I live approximately 2,500 miles and three time zones from my family and friends, but I speak with them every day when I leave work. I’ve also had lots of extra time to apply for scholarships and future internships. Before this opportunity, I had not been away from my family for longer than one month and in 2019, I went five consecutive months without seeing them.
While I miss my family, friends, and the mostly carefree university life, I would take this opportunity again in a heartbeat. There is no better career advancement tool than working in the industry and learning many different perspectives and philosophies to your line of work.
Cultural Internships – Advice
Approximately 50-70% of the employees at MITAC-America facilities are Japanese. I have found myself in many meetings as the only native English speaker and received real-time translations so that I could participate.
When I applied for this internship, I was slightly apprehensive of the multicultural atmosphere since I previously had no exposure to the Japanese culture. I am so pleased that I took this internship because working with my Japanese coworkers has been the best professional and personal development opportunity that I can imagine.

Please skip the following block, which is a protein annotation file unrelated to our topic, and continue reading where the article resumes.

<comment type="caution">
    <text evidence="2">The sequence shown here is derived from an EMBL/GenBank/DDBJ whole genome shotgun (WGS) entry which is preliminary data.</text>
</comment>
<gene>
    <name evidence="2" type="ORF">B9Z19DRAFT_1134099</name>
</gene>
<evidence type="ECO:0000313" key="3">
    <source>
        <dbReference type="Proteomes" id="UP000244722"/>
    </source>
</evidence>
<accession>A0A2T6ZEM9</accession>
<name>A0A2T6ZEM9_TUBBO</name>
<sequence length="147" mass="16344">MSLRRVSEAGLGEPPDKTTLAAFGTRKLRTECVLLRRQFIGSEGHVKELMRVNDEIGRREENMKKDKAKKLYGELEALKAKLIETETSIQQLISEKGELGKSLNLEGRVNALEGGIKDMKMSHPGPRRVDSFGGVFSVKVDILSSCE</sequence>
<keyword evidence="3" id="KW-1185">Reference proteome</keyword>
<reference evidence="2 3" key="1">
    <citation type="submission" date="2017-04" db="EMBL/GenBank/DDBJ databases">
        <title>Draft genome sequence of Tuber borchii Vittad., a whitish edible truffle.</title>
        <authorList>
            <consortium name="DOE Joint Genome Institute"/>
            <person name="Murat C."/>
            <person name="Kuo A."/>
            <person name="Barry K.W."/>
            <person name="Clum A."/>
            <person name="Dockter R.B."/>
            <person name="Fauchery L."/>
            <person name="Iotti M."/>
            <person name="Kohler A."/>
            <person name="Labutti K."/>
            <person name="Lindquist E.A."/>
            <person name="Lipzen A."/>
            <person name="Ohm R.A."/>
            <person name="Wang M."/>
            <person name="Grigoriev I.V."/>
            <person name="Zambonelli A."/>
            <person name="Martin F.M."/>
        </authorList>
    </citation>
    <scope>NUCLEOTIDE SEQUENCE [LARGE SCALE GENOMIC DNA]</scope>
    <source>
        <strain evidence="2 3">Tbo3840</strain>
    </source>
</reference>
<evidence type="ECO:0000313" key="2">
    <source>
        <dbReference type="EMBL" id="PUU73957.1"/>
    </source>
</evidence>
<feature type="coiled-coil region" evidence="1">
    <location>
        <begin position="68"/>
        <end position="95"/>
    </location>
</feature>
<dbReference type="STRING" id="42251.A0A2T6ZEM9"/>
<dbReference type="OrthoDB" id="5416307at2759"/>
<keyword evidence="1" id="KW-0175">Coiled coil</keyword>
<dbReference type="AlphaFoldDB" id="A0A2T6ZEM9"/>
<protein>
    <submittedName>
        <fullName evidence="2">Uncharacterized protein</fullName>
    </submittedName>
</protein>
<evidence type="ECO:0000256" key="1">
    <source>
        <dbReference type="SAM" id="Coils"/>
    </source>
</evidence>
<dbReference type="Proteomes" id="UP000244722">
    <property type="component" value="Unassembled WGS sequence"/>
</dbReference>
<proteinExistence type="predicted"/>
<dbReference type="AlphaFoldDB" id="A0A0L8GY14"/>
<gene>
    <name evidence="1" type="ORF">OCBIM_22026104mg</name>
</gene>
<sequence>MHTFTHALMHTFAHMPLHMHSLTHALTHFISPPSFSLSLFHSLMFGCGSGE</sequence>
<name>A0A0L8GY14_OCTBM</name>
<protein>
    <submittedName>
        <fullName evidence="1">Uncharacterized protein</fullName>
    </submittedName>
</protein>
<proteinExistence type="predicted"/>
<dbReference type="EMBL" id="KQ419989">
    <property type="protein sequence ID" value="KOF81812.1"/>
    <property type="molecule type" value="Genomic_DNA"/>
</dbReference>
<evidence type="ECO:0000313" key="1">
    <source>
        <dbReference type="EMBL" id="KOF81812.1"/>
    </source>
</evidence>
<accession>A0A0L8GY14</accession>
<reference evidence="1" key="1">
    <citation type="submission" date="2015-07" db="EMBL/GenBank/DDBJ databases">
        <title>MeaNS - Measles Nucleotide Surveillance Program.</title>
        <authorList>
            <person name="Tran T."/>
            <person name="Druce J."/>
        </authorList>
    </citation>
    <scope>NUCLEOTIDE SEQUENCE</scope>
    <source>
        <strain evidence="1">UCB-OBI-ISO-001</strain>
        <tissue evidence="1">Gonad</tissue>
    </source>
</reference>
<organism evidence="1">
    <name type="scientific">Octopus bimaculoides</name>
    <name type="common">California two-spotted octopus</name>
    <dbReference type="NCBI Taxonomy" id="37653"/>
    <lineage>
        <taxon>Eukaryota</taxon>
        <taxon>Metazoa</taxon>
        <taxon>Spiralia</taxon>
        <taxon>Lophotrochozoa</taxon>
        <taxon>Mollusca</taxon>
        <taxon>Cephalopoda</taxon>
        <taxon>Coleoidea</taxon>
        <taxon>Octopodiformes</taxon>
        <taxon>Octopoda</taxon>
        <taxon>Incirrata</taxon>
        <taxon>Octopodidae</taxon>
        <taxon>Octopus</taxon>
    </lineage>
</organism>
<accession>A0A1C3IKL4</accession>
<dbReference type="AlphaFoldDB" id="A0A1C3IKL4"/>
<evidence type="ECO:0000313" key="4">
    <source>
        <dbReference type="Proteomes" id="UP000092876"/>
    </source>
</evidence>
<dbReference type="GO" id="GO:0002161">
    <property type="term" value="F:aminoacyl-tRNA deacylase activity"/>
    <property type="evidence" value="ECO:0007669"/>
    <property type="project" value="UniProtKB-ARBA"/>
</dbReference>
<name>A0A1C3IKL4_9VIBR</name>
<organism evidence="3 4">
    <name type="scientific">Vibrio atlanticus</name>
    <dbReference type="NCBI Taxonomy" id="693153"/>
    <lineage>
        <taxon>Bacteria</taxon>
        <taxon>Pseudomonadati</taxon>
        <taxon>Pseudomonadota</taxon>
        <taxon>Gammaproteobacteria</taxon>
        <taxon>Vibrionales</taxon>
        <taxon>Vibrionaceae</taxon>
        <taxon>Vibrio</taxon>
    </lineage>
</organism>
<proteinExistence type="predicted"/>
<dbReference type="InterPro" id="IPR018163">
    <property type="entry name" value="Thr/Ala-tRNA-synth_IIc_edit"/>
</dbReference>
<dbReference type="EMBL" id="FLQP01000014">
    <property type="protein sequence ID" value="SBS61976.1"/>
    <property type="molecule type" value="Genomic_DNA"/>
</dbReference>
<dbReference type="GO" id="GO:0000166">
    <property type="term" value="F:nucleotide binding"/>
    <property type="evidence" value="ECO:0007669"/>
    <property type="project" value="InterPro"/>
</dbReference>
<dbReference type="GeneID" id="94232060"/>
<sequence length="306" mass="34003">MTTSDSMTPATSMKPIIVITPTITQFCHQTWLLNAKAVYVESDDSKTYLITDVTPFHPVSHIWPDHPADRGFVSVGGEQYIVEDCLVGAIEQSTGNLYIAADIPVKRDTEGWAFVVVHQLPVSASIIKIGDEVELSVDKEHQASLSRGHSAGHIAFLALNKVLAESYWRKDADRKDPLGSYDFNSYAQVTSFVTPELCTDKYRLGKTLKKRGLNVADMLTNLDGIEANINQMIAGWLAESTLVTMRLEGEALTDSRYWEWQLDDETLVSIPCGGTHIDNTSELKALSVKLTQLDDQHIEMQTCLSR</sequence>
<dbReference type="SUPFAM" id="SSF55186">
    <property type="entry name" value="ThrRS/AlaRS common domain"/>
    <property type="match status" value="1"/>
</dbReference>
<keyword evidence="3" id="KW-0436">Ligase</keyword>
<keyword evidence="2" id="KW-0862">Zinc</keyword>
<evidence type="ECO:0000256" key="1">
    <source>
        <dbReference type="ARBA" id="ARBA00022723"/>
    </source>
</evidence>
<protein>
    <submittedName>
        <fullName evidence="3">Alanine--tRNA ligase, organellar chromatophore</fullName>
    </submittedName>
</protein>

If you are joining a multicultural workplace, as an intern or a full-time employee, I recommend that you research and read about the many business and industry nuances that exist around the world. In Japan, the quality assurance and control aspect of production dominates all else, while in America, employees have much greater exposure to safety programs. Additionally, American businesses are accustomed to tight deadlines and schedule often prevails. In the Japanese culture, routine work is often halted to ensure that everything is correct, flawlessly produced, and perfectly detailed the first time. There is a wide rift between typical business culture in Japan and in America, but within MITAC, we are working to bridge that gap through patience, clear communication, and committed teamwork.
In my seven months working at MITAC, I may have only learned 15 Japanese phrases, but when I greet my co-workers or ask them simple questions in Japanese, they light up with the brightest smiles I’ve ever seen. Most of our Japanese employees are working to develop their English skills to a conversational or fluent level, but very few American colleagues have tried to learn Japanese. I’ve noticed an immense difference in my relationships when I began to try and meet them partway! Some of the friendships I’ve developed here are certain to be long-lasting, true bonds.